What is the Heart/Lung Bill and How Does It Protect First Responders?
Formally known as Florida Statute 112.18, the Florida legislature passed the Heart/Lung Bill to offer additional legal protection for police, firefighters, and correctional officers who suffer from heart disease, high blood pressure, or tuberculosis. Specifically, the bill enacted the presumption that if a law enforcement officer, firefighter, or corrections officer develops cardiovascular disease or tuberculosis (TB) during their employment, then the disease is a direct consequence of their employment -- provided it was not a pre-existing condition. In other words, if you contracted heart disease, high blood pressure, or tuberculosis after working as a first responder, you are entitled to workers’ compensation benefits.
So, how can the Heart/Lung Bill protect you? What are its limitations? And what steps must you take for your own protection if you do need to file a claim?
Before we answer these important questions, let’s take a look at who is covered under Florida’s Heart/Lung Bill.
112.18 Firefighters and law enforcement or correctional officers; special provisions relative to disability.—
(1)(a) Any condition or impairment of health of any Florida state, municipal, county, port authority, special tax district, or fire control district firefighter or any law enforcement officer, correctional officer, or correctional probation officer as defined in s. 943.10(1), (2), or (3) caused by tuberculosis, heart disease, or hypertension resulting in total or partial disability or death shall be presumed to have been accidental and to have been suffered in the line of duty unless the contrary be shown by competent evidence. However, any such firefighter or law enforcement officer must have successfully passed a physical examination upon entering into any such service as a firefighter or law enforcement officer, which examination failed to reveal any evidence of any such condition. Such presumption does not apply to benefits payable under or granted in a policy of life insurance or disability insurance, unless the insurer and insured have negotiated for such additional benefits to be included in the policy contract.
Simply put, with the Heart/Lung Bill’s passage, firefighters, police, and corrections officers retain a rebuttable presumption that they contracted cardiovascular disease, high blood pressure, or TB as a direct result of their employment. Consequently, in most cases a first responder’s employer must cover their condition under workers’ compensation. How does that benefit you? Workers’ compensation may cover the cost of your medical care and make you eligible for impairment and wage lost benefits.
Can the Heart/Lung Bill’s Presumption in Favor of the Firefighter, Law Enforcement Officer or Correctional Officer Be Overcome?
Your employer can overcome the presumption with evidence; however, a high standard of proof is required. As a firefighter, law enforcement officer, or correctional officer, if you provide proof of a work-related cause for your hypertension, heart disease, or TB your employer must rebut your presumption with clear and convincing evidence of a non-work-related cause. They cannot simply present an unknown cause; they must argue a specific cause for your high blood pressure, cardiovascular disease or TB that is unrelated to your job; for example, obesity or smoking.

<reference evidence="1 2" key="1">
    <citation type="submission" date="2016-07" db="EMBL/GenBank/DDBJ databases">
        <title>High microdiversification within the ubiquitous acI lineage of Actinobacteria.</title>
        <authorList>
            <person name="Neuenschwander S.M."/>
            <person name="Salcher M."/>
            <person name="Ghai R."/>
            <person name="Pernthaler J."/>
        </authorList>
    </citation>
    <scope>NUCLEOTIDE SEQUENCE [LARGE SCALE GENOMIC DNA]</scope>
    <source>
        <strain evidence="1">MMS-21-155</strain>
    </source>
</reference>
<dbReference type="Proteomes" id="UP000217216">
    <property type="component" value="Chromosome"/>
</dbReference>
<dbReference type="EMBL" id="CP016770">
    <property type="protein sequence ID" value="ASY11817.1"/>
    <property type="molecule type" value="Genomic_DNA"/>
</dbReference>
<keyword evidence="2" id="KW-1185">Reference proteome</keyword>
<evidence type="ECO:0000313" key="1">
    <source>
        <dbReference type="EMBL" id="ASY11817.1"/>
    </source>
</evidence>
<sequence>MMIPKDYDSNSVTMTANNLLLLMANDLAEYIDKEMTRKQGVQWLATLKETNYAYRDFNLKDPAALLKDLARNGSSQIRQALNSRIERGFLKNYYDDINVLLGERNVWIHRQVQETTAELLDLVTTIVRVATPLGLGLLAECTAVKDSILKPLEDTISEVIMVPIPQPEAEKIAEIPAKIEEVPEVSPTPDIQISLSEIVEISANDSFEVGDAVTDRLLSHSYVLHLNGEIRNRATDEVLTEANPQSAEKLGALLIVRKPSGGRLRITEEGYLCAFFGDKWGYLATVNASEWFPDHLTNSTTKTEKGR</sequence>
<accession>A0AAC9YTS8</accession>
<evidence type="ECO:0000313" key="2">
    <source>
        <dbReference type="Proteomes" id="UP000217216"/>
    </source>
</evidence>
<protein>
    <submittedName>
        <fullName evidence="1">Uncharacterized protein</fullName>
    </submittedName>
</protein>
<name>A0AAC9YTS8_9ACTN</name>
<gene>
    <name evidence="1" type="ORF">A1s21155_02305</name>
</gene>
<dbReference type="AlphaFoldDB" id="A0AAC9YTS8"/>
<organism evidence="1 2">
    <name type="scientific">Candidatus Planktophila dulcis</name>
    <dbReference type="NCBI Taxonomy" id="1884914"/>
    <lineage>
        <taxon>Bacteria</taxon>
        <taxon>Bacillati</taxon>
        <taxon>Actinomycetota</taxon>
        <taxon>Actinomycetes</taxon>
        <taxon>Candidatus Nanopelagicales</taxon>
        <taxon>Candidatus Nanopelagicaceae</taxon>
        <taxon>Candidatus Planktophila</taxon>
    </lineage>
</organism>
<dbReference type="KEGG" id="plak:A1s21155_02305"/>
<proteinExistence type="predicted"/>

What Are the 4 Requirements for Making a Claim Under the Heart/Lung Bill?
To activate the presumption of the Heart/Lung Bill, you must fulfill 4 requirements:
- You must meet the definition of a protected class. That is, you must be a firefighter, p r, or correctional officer as defined in Chapter 112 of the Florida Statutes.
- You must be diagnosed with a protected condition: heart disease, hypertension, or TB
- You must have passed a pre-employment physical.
- You must be totally or partially disabled.
When you meet these four requirements, the Heart/Lung Statute protects you by creating a presumption that your hypertension, heart disease, or tuberculosis are work-related as a matter of law -- regardless of the actual cause of the condition and whether the condition occurred on- or off-duty.
Even so, employers and insurance carriers often wrongfully deny these claims. That’s why hiring the right workers comp lawyer is vital for your success. As workers’ compensation lawyers, we know that for first responders, a work injury involves so much more than a simple workers’ compensation claim: there are employment, pension, and social security issues that overlap and affect each other. With our years of experience and commitment to serving those who serve our communities, we work to ensure that you receive the maximum benefits to which you are entitled.
Are you seeking representation from a workman’s comp law firm? Not sure if you meet the prerequisites of the Heart/Lung Bill?
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Disclaimer: The information in this blog post (“post”) is provided for general informational purposes only, and may not reflect the current law in your jurisdiction. No information contained in this post should be construed as legal advice from the individual author or the law firm, nor is it intended to be a substitute for legal counsel on any subject matter. No reader of this post should act or refrain from acting on the basis of any information included in, or accessible through, this post without seeking the appropriate legal or other professional advice on the particular facts and circumstances at issue from a lawyer licensed in the recipient’s state, country or other appropriate licensing jurisdiction.
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